Published in The Athens Banner-Herald, p. A8 (October 11, 2007).

Author: Donald E. Wilkes, Jr., Professor of Law, University of Georgia School of Law.

LaGrange Police Chief Louis M. Dekmar’s opinion piece in the Athens Banner-Herald last Friday, October 5, 2007, opposing proposed legislation to reform Georgia police eyewitness identification procedures, rests on two unwarrantable assertions: more research is needed, and rather than passing laws we should trust the police themselves to make any needed reforms.

Chief Dekmar, a former president of the Georgia Association of Chiefs of Police, is a leading spokesman for the law enforcement establishment’s predictable, bare-fisted opposition to the proposed legislation.  He claims that additional empirical studies are needed to ensure any change to eyewitness procedure are based on sound research.  This is mere foot-dragging.  The scientific studies already exist; many have been available for decades.  They repeatedly point out the dangers to innocent suspects posed by current police identification practices and the specific reforms that are needed.  We don’t need to waste our time engaging in research regarding matters already adequately investigated.  What’s s needed is prompt implementation of the reforms that Georgia police have stubbornly refused to implement on their own.

Claiming that further study is required is a common delaying tactic of those opposed to reform.  When a law enforcement’s spokesman resists needed reform by pretending there must first be more research, we may rightly be skeptical of the profession’s professed commitment to reform.

Chief Dekmar’s claim that proposals to require police to conduct sequential (as opposed to simultaneous) lineups are “based on erroneous or faulty research” is dead wrong.  Overwhelmingly, the scientific literature demonstrates the superior reliability of the sequential lineup.

Chief Dekmar’s article evinces minimal comprehension of the focal point of the suggested law–the problem of convictions of innocent persons.  Since the 1930s, mistaken eyewitness identification has been acknowledged as the principal reason why innocent persons are sometimes convicted.  Three-quarters of the over 200 persons exonerated by DNA evidence in recent years (including all 6 of Georgia’s DNA exonerees) were the victims of eyewitness misidentification.

These misidentifications nearly always stemmed from suggestive  police identification procedures, which police do not videotape but conduct under circumstances of secrecy and in defiance of numerous scientific studies demonstrating that these procedures are apt, whether intentionally or not, to result in mistaken eyewitness testimony harmful to an innocent accused.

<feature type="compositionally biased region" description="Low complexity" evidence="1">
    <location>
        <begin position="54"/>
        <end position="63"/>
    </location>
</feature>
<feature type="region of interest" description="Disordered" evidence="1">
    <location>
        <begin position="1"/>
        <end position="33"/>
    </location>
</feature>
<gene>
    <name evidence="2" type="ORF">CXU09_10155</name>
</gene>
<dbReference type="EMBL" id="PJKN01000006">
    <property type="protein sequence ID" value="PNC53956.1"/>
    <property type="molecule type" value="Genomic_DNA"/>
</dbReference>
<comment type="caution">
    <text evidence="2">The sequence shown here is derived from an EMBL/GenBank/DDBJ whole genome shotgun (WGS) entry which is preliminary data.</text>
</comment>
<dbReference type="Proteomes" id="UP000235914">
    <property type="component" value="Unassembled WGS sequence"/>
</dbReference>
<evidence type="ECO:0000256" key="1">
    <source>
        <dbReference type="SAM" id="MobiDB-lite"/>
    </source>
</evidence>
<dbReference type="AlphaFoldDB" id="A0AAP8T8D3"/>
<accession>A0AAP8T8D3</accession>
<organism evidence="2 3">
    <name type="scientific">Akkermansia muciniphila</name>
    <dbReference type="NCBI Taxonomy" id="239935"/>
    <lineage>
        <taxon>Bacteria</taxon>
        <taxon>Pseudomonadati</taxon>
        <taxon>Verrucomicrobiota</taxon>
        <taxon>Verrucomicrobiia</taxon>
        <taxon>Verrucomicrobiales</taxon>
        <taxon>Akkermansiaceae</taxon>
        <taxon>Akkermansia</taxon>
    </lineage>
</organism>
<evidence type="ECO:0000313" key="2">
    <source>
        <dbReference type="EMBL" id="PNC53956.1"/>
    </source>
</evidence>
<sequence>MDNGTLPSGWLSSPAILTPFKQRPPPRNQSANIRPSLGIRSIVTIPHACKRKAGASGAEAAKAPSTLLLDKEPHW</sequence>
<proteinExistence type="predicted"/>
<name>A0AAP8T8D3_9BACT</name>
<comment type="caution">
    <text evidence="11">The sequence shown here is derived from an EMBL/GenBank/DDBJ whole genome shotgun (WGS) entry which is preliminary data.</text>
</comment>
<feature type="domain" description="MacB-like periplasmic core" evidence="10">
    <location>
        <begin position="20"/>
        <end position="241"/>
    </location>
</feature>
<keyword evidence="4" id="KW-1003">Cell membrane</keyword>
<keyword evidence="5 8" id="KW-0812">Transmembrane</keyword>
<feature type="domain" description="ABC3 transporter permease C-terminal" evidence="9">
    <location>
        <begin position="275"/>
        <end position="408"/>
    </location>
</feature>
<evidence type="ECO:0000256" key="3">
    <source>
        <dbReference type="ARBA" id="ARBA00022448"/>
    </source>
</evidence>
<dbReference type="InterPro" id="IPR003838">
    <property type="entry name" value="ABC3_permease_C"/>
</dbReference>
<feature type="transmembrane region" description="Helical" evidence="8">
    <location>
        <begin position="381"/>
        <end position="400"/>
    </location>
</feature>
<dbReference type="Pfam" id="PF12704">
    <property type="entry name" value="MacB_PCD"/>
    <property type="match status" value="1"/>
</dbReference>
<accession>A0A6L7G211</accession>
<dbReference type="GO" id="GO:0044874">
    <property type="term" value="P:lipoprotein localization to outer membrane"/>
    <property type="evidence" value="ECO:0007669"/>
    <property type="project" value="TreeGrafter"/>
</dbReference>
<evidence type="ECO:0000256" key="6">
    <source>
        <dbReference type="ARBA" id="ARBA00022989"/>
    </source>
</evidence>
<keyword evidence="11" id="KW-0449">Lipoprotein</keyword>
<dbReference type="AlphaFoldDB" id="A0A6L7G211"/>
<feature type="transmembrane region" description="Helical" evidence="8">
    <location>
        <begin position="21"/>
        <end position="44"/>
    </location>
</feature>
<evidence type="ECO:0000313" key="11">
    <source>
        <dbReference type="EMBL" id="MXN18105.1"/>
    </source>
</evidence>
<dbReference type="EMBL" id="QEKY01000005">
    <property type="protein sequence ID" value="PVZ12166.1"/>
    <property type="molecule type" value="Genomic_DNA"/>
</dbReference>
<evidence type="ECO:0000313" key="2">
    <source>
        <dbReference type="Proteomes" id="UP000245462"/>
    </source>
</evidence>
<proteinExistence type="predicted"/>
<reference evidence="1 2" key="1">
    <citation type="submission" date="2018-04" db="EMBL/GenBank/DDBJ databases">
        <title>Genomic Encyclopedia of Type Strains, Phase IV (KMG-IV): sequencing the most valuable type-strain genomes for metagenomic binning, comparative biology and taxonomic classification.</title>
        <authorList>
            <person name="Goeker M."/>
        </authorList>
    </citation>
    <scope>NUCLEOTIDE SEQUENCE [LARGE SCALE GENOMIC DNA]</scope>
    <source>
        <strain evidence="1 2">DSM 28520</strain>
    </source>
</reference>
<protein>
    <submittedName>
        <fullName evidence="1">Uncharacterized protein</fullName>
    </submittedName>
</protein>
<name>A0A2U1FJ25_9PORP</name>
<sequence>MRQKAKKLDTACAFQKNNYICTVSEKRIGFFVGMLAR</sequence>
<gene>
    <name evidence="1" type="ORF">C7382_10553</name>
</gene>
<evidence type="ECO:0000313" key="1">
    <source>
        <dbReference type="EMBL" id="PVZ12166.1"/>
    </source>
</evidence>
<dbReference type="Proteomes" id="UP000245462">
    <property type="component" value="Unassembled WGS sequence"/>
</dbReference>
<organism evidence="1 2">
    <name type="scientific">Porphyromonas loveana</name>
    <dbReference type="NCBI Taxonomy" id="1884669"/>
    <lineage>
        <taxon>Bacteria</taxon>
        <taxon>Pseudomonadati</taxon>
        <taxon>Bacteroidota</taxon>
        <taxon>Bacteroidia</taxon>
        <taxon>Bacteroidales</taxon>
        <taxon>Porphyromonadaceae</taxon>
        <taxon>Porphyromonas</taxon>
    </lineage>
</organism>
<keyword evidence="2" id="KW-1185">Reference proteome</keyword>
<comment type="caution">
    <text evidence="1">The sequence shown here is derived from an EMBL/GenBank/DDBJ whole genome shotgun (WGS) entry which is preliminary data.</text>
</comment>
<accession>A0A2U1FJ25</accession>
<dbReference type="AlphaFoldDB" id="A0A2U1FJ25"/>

Police routinely ignore the dangers of what psychologists call the Experiment Expectancy Effect by suggesting to the witness, usually covertly, which suspect they want identified or which suspect they think the witness should have identified.  If the police are in fact wrong about whether that suspect is guilty, their conduct may have the effect of erasing the witness’ previous memory, with the result that the witness actually comes to believe in good faith that his or her identification, although in actuality mistaken, is reliable.  And when police display confidence in this mistaken identification, the result is the Confidence Malleability Effect–the tendency of the eyewitness to enhance his or her confidence that the misidentification was correct, making it extremely likely that a trial jury will convict.

The passing reference Chief Dekmar’s article makes to erroneous convictions resulting from mistaken eyewitness testimony in Georgia is the laconic observation that these “tragic cases ... involve misidentifications ...  15 to 20 years old.”  Yet noticeably he makes no showing that police identification procedures have significantly improved during the last 20 years, and he gives us little reason to doubt that, absent reform legislation, in 20 years we will learn of wrongful convictions resulting from the unfair identification procedures that continue today.

If a law enforcement spokesman displays so little concern about the plight of innocent persons who have been or will be imprisoned due to defective police identification practices, can we have confidence that police, acting on their own, will ever correct their own practices?

Chief Dekmar’s article is full of feel-good generalizations about what the police, acting on their own, “should” do to improve their identification procedures.  The question, however, is not what they should do, but why they didn’t do it long ago.  The scientific evidence concerning the defects in police identification procedures has been around for over thirty years.  Convictions of innocent persons due to these defects have continued to occur.

Yet, as the Atlanta Constitution reported last month, 83% of 293 Georgia police agencies responding to a Georgia Innocence Project questionnaire “have no specific guidelines governing the collection of eyewitness evidence.”  Furthermore, 130 other Georgia police agencies failed to respond when asked whether they had such guidelines.
Georgia should follow the example other states that have recently enacted laws to reform the way police conduct lineups.  The North Carolina legislation, enacted last August, should be the model for Georgia.  It requires sequential lineups of individuals or photos; sets forth other specific procedures relating to the content and conduct of lineups; and requires that training and educational materials explaining the new statute be provided to police.

Experience shows that unfortunately Georgia police will not, if left to themselves, cease engaging in practices that unnecessarily increase the possibility that innocent persons will be convicted, imprisoned, and even executed.  Therefore they must be compelled to do so by statute.